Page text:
The characters did not have much depth – most of them had one or two personality traits and other than that seemed fairly interchangeable. The two main human characters, Seth and Aislinn, seemed far too perfect. Seth used to sleep with every girl he could find but now he’s devoted to Aislinn and has eyes only for her. There’s no conflict there – he just seems to exist to dote on her and please her, which makes him very dull to read about. Aislinn is beautiful, smart, and has a special ability that sets her apart from others. She is pursued by Seth, who is of course gorgeous, and Keenan, who is also gorgeous in an other-worldly way. There are a couple of instances where I found myself cheering her on for her strength and feistiness, but for the most part, she seemed very bland.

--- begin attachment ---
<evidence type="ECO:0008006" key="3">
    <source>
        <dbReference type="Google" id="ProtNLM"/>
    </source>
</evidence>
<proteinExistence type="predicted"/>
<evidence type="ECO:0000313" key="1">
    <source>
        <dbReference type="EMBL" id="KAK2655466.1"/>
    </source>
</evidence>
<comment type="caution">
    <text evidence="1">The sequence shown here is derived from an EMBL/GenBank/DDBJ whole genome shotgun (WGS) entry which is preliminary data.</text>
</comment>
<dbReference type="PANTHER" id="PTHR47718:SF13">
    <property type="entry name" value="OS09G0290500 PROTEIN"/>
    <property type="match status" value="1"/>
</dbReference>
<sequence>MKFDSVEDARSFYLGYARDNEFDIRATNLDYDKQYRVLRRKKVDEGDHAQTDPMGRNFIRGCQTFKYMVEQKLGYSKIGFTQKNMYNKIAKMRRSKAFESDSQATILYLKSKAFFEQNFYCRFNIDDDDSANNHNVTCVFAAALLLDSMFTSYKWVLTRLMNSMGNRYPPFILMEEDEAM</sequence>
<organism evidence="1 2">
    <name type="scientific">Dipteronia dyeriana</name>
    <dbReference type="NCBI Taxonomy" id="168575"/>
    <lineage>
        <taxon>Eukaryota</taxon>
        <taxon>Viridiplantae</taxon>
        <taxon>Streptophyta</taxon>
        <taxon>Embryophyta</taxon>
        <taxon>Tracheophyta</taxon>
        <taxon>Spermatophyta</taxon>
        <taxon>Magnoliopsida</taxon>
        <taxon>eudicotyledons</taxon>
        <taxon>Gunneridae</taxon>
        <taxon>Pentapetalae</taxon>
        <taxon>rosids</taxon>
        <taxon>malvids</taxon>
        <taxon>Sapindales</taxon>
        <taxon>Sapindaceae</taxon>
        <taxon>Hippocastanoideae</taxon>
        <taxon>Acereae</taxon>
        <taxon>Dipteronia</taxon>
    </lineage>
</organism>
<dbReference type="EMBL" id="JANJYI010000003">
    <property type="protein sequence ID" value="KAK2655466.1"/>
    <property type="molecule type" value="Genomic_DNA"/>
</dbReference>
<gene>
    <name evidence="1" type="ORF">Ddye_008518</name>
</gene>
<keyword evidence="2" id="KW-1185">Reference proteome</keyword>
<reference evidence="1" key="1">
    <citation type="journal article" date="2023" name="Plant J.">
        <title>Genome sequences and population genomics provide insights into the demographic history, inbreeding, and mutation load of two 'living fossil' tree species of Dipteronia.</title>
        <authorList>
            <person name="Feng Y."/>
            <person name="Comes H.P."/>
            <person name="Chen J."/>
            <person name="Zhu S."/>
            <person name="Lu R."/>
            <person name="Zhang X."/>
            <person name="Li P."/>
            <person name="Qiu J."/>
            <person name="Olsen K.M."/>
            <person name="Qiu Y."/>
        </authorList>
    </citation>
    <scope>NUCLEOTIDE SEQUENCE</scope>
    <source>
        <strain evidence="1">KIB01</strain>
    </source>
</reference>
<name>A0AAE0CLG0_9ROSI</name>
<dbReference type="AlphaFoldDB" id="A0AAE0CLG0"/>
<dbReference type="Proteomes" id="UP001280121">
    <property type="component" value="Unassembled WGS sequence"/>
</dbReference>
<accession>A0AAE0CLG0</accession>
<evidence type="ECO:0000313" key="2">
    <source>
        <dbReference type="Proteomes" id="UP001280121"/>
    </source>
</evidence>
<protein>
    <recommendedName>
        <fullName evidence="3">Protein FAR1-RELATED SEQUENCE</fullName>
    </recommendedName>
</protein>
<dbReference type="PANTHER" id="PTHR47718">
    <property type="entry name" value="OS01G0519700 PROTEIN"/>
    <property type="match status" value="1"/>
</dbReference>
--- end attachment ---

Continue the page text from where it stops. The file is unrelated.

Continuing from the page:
The fae tended to be more interesting but not enough to make up for the rest of the lackluster cast. Keenan’s actions were motivated by his desire to do what was best for his people by overthrowing his wicked mother, which actually made him seem a little too good and human for a corrupt fae to me. (I love to read about the more amoral fae that seem truly inhuman, such as those in Elizabeth Bear’s Promethean Age series.) The only character I ever felt sympathy for was the current Winter Girl, Donia, who truly loved the Summer King but now held herself apart from him after being hurt by his pursuit of many other girls throughout the years. The Summer Queen was a disappointing and unconvincing villain – she was very evil for evil’s sake and she never scared me. In fact, she often seemed rather silly and over-the-top.